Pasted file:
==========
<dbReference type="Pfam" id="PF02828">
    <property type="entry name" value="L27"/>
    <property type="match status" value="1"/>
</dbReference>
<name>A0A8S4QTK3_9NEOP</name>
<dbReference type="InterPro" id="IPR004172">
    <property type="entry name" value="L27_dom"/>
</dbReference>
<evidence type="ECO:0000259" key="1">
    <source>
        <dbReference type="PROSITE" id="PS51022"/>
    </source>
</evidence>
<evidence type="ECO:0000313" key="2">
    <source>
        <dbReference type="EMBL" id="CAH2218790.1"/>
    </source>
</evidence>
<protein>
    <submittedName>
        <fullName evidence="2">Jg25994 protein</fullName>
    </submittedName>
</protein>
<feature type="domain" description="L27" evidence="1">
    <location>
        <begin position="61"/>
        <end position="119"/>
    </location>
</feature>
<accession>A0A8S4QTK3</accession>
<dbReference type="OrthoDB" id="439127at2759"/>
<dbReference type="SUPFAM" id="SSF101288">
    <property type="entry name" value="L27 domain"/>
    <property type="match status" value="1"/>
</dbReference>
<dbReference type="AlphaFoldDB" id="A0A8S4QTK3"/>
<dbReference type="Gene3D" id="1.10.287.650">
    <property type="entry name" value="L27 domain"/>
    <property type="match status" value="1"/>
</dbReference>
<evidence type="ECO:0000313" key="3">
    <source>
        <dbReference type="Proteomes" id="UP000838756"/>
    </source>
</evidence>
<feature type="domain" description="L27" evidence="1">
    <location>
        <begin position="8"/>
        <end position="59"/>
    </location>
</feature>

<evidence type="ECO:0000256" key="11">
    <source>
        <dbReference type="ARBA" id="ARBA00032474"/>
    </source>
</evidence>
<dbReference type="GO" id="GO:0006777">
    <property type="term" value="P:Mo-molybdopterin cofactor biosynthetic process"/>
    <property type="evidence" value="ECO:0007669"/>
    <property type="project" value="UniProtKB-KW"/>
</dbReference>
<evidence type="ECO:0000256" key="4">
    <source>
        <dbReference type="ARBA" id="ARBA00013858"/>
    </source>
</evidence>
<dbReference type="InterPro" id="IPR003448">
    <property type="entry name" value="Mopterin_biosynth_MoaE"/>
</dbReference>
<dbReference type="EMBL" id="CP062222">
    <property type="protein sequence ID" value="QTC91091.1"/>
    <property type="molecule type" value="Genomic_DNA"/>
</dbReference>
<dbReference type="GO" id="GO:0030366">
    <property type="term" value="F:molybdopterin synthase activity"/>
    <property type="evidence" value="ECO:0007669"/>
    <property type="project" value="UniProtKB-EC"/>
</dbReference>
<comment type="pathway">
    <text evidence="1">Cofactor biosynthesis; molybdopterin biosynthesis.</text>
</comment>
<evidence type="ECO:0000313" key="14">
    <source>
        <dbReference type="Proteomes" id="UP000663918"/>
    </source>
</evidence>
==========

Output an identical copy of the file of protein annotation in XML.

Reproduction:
<dbReference type="Pfam" id="PF02828">
    <property type="entry name" value="L27"/>
    <property type="match status" value="1"/>
</dbReference>
<name>A0A8S4QTK3_9NEOP</name>
<dbReference type="InterPro" id="IPR004172">
    <property type="entry name" value="L27_dom"/>
</dbReference>
<evidence type="ECO:0000259" key="1">
    <source>
        <dbReference type="PROSITE" id="PS51022"/>
    </source>
</evidence>
<evidence type="ECO:0000313" key="2">
    <source>
        <dbReference type="EMBL" id="CAH2218790.1"/>
    </source>
</evidence>
<protein>
    <submittedName>
        <fullName evidence="2">Jg25994 protein</fullName>
    </submittedName>
</protein>
<feature type="domain" description="L27" evidence="1">
    <location>
        <begin position="61"/>
        <end position="119"/>
    </location>
</feature>
<accession>A0A8S4QTK3</accession>
<dbReference type="OrthoDB" id="439127at2759"/>
<dbReference type="SUPFAM" id="SSF101288">
    <property type="entry name" value="L27 domain"/>
    <property type="match status" value="1"/>
</dbReference>
<dbReference type="AlphaFoldDB" id="A0A8S4QTK3"/>
<dbReference type="Gene3D" id="1.10.287.650">
    <property type="entry name" value="L27 domain"/>
    <property type="match status" value="1"/>
</dbReference>
<evidence type="ECO:0000313" key="3">
    <source>
        <dbReference type="Proteomes" id="UP000838756"/>
    </source>
</evidence>
<feature type="domain" description="L27" evidence="1">
    <location>
        <begin position="8"/>
        <end position="59"/>
    </location>
</feature>

<evidence type="ECO:0000256" key="11">
    <source>
        <dbReference type="ARBA" id="ARBA00032474"/>
    </source>
</evidence>
<dbReference type="GO" id="GO:0006777">
    <property type="term" value="P:Mo-molybdopterin cofactor biosynthetic process"/>
    <property type="evidence" value="ECO:0007669"/>
    <property type="project" value="UniProtKB-KW"/>
</dbReference>
<evidence type="ECO:0000256" key="4">
    <source>
        <dbReference type="ARBA" id="ARBA00013858"/>
    </source>
</evidence>
<dbReference type="InterPro" id="IPR003448">
    <property type="entry name" value="Mopterin_biosynth_MoaE"/>
</dbReference>
<dbReference type="EMBL" id="CP062222">
    <property type="protein sequence ID" value="QTC91091.1"/>
    <property type="molecule type" value="Genomic_DNA"/>
</dbReference>
<dbReference type="GO" id="GO:0030366">
    <property type="term" value="F:molybdopterin synthase activity"/>
    <property type="evidence" value="ECO:0007669"/>
    <property type="project" value="UniProtKB-EC"/>
</dbReference>
<comment type="pathway">
    <text evidence="1">Cofactor biosynthesis; molybdopterin biosynthesis.</text>
</comment>
<evidence type="ECO:0000313" key="14">
    <source>
        <dbReference type="Proteomes" id="UP000663918"/>
    </source>
</evidence>